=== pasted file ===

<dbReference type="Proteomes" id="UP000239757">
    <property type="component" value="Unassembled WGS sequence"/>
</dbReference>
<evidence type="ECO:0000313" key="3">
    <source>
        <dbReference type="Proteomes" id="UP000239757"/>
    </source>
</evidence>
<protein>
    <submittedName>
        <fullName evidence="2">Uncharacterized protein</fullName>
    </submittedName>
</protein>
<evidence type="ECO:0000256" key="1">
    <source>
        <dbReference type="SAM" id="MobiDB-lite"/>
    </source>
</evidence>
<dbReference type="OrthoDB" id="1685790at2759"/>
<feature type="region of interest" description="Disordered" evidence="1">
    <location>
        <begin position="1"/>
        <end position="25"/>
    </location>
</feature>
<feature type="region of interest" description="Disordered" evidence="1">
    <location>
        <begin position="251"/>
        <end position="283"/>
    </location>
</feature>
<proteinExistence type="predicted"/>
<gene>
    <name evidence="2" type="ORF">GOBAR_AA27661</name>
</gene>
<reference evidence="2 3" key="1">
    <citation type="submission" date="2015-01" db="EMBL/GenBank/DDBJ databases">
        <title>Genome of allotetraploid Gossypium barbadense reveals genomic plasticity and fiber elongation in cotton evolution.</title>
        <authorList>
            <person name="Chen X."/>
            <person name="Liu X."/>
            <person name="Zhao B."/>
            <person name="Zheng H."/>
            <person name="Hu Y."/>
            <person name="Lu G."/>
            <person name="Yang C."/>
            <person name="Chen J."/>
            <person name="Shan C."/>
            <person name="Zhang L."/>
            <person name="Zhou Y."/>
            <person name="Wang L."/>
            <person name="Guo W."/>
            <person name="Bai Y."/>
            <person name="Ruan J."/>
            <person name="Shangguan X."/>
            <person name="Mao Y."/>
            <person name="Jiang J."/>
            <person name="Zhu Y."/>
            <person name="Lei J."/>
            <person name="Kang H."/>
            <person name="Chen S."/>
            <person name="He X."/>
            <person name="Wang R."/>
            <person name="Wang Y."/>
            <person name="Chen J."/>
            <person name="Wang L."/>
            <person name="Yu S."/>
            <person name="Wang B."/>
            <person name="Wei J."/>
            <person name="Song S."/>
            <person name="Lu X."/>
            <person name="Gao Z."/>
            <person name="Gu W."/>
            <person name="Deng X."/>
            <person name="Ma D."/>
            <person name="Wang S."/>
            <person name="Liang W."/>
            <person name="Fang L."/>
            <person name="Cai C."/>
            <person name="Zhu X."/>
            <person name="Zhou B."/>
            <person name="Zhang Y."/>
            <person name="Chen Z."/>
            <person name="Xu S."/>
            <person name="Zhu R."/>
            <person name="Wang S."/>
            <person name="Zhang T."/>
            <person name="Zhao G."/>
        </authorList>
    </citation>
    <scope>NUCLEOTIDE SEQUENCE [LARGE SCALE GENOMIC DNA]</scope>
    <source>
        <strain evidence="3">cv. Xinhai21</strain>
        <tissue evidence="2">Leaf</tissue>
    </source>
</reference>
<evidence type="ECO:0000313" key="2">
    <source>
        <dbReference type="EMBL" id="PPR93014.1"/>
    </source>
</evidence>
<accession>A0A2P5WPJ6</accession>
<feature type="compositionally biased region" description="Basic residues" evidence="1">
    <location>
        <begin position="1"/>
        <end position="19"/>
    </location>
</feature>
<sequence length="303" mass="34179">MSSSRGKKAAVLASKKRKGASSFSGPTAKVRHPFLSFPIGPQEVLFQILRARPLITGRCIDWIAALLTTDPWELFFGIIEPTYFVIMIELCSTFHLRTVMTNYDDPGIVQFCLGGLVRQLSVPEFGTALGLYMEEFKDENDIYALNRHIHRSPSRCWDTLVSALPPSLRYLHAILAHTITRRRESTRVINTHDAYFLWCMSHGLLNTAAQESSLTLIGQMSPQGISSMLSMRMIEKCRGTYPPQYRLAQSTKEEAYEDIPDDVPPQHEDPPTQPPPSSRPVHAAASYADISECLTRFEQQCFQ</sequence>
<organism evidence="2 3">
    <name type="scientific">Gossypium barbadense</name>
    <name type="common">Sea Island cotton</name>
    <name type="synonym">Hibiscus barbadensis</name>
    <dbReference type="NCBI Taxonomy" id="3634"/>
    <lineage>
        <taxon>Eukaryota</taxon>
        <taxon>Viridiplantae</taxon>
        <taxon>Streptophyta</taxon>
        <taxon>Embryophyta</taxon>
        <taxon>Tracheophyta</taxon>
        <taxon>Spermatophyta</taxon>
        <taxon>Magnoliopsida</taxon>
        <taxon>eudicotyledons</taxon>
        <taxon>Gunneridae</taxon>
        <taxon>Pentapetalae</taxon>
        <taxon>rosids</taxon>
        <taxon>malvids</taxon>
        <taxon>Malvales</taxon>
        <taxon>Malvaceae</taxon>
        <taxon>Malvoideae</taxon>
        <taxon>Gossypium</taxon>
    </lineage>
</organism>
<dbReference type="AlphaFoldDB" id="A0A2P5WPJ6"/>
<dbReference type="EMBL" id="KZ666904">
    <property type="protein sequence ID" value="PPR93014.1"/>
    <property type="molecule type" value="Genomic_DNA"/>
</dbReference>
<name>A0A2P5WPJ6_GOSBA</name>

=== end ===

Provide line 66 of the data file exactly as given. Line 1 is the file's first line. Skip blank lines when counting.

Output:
            <person name="Wang L."/>